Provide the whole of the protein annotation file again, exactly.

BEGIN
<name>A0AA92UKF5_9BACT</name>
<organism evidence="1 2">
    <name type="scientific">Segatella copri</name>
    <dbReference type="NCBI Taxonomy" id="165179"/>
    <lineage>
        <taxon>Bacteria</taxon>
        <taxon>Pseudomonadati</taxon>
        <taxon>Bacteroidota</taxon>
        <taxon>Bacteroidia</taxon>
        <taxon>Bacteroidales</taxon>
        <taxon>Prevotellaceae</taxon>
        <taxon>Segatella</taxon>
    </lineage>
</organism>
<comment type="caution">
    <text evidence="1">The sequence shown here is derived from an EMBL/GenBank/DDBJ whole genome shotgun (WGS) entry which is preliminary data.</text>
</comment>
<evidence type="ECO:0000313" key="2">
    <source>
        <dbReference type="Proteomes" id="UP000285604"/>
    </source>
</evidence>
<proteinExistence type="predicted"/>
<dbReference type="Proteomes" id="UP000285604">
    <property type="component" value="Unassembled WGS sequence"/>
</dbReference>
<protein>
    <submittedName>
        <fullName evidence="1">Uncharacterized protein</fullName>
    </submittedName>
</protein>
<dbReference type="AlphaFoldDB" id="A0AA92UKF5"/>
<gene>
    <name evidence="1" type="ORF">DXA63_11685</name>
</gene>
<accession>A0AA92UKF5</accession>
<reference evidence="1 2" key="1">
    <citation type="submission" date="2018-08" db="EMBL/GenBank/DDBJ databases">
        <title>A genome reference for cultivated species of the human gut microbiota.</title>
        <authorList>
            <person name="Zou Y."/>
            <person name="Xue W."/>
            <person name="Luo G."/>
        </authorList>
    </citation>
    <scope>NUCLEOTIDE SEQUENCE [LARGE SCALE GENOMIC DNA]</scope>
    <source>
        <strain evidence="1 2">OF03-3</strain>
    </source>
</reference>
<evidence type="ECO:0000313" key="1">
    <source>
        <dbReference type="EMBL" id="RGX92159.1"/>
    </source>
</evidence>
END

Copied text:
<name>A0AA92UKF5_9BACT</name>
<organism evidence="1 2">
    <name type="scientific">Segatella copri</name>
    <dbReference type="NCBI Taxonomy" id="165179"/>
    <lineage>
        <taxon>Bacteria</taxon>
        <taxon>Pseudomonadati</taxon>
        <taxon>Bacteroidota</taxon>
        <taxon>Bacteroidia</taxon>
        <taxon>Bacteroidales</taxon>
        <taxon>Prevotellaceae</taxon>
        <taxon>Segatella</taxon>
    </lineage>
</organism>
<comment type="caution">
    <text evidence="1">The sequence shown here is derived from an EMBL/GenBank/DDBJ whole genome shotgun (WGS) entry which is preliminary data.</text>
</comment>
<evidence type="ECO:0000313" key="2">
    <source>
        <dbReference type="Proteomes" id="UP000285604"/>
    </source>
</evidence>
<proteinExistence type="predicted"/>
<dbReference type="Proteomes" id="UP000285604">
    <property type="component" value="Unassembled WGS sequence"/>
</dbReference>
<protein>
    <submittedName>
        <fullName evidence="1">Uncharacterized protein</fullName>
    </submittedName>
</protein>
<dbReference type="AlphaFoldDB" id="A0AA92UKF5"/>
<gene>
    <name evidence="1" type="ORF">DXA63_11685</name>
</gene>
<accession>A0AA92UKF5</accession>
<reference evidence="1 2" key="1">
    <citation type="submission" date="2018-08" db="EMBL/GenBank/DDBJ databases">
        <title>A genome reference for cultivated species of the human gut microbiota.</title>
        <authorList>
            <person name="Zou Y."/>
            <person name="Xue W."/>
            <person name="Luo G."/>
        </authorList>
    </citation>
    <scope>NUCLEOTIDE SEQUENCE [LARGE SCALE GENOMIC DNA]</scope>
    <source>
        <strain evidence="1 2">OF03-3</strain>
    </source>
</reference>
<evidence type="ECO:0000313" key="1">
    <source>
        <dbReference type="EMBL" id="RGX92159.1"/>
    </source>
</evidence>